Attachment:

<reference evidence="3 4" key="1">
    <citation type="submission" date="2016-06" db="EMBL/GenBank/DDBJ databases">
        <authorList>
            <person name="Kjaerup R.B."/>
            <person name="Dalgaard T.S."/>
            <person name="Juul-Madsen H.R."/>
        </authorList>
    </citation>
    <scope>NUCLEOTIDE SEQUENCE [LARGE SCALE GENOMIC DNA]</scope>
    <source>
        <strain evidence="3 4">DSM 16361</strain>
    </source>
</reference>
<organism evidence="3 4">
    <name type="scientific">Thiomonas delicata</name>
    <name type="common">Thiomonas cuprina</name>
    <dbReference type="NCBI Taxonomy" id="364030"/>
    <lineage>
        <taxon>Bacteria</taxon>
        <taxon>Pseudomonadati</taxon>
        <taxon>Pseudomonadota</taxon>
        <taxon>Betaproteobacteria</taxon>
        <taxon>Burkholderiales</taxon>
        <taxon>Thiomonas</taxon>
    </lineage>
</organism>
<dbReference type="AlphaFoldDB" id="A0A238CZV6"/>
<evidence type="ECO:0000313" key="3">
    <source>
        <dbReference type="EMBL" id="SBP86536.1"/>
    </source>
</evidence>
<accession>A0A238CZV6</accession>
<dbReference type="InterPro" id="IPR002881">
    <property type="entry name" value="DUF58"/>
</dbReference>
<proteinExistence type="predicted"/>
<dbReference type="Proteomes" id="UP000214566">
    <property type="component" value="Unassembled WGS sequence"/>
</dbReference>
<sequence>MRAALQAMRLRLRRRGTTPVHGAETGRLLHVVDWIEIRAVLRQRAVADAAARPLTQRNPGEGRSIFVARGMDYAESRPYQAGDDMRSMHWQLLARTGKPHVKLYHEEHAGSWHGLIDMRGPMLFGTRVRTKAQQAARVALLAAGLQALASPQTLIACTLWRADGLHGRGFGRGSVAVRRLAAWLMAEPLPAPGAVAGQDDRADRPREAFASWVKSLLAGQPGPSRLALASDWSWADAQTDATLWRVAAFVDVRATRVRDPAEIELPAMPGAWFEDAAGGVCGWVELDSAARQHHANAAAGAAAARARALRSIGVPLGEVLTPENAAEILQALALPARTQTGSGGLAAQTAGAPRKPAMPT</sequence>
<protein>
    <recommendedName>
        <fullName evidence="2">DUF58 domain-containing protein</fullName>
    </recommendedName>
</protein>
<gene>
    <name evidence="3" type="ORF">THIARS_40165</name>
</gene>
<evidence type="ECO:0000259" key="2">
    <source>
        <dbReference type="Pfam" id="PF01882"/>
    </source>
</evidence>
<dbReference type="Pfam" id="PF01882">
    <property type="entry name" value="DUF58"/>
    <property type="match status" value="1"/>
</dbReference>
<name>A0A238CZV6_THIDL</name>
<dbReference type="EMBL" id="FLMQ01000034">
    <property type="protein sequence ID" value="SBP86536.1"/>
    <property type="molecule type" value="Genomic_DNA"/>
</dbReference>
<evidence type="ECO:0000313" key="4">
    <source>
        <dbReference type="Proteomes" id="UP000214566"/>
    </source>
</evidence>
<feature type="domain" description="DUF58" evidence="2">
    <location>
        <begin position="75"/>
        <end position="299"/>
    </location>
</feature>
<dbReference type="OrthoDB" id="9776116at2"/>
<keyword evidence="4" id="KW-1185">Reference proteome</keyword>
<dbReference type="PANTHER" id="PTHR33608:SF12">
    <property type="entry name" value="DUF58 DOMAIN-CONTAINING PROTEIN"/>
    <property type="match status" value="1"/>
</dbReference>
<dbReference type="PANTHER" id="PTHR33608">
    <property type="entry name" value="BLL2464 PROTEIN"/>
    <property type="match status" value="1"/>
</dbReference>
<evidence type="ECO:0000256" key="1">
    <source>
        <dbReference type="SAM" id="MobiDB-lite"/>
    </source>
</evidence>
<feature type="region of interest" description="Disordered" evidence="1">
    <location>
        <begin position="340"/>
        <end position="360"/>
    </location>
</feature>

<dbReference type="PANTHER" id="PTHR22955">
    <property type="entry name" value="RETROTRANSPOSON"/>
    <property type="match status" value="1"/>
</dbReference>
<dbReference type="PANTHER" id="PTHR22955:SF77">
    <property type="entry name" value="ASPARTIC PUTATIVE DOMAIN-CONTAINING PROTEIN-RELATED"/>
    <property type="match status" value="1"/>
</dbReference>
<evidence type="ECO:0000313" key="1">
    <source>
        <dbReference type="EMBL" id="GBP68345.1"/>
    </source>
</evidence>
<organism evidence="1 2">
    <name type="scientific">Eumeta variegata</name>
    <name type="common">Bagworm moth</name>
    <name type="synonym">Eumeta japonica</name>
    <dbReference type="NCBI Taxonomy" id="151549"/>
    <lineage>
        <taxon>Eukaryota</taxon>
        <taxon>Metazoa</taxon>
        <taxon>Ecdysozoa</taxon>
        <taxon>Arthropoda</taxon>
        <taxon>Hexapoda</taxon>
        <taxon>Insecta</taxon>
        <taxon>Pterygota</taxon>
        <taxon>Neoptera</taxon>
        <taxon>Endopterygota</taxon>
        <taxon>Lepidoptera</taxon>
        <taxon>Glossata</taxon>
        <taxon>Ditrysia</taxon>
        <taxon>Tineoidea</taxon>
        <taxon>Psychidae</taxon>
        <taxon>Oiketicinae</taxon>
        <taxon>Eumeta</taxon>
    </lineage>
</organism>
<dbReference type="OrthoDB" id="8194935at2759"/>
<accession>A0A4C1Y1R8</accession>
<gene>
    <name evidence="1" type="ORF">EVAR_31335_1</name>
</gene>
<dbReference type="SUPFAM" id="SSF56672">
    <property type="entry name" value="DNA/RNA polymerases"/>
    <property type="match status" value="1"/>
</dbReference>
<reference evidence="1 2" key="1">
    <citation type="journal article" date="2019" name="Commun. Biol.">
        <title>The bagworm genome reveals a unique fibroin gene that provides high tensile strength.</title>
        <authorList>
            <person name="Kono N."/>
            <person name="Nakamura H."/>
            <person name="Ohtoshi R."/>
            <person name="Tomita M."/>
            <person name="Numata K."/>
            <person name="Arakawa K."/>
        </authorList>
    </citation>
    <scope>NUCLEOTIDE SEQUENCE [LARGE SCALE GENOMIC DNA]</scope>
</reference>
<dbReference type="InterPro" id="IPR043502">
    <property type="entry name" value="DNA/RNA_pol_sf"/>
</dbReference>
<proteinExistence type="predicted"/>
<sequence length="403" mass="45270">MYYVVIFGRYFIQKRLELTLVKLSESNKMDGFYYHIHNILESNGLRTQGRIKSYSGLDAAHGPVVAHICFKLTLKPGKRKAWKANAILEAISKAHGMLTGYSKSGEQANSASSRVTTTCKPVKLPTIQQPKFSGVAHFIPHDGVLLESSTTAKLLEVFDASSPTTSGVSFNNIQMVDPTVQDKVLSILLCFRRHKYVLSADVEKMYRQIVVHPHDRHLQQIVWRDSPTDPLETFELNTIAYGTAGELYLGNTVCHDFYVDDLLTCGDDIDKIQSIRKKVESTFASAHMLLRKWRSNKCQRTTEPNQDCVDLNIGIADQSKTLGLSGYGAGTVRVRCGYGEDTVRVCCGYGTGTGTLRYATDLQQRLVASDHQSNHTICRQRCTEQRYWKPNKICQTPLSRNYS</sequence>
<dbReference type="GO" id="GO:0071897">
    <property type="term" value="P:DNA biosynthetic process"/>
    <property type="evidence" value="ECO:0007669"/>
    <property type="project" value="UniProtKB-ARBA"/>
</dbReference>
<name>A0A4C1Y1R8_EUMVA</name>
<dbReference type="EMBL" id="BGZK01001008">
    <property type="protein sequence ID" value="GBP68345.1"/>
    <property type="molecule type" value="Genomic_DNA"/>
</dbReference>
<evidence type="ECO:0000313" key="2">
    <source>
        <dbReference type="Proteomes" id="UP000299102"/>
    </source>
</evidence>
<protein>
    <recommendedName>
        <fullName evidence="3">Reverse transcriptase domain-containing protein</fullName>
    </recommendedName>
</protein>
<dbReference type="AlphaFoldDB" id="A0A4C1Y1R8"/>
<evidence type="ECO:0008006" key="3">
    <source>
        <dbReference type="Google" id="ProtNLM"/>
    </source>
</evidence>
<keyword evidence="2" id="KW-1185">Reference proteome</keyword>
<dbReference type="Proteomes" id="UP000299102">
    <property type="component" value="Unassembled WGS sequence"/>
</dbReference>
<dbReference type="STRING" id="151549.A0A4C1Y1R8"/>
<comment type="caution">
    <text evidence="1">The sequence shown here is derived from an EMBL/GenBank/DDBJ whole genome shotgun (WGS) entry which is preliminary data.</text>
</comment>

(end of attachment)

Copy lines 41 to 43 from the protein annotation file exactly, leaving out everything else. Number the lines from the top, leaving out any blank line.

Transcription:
<sequence>MRAALQAMRLRLRRRGTTPVHGAETGRLLHVVDWIEIRAVLRQRAVADAAARPLTQRNPGEGRSIFVARGMDYAESRPYQAGDDMRSMHWQLLARTGKPHVKLYHEEHAGSWHGLIDMRGPMLFGTRVRTKAQQAARVALLAAGLQALASPQTLIACTLWRADGLHGRGFGRGSVAVRRLAAWLMAEPLPAPGAVAGQDDRADRPREAFASWVKSLLAGQPGPSRLALASDWSWADAQTDATLWRVAAFVDVRATRVRDPAEIELPAMPGAWFEDAAGGVCGWVELDSAARQHHANAAAGAAAARARALRSIGVPLGEVLTPENAAEILQALALPARTQTGSGGLAAQTAGAPRKPAMPT</sequence>
<protein>
    <recommendedName>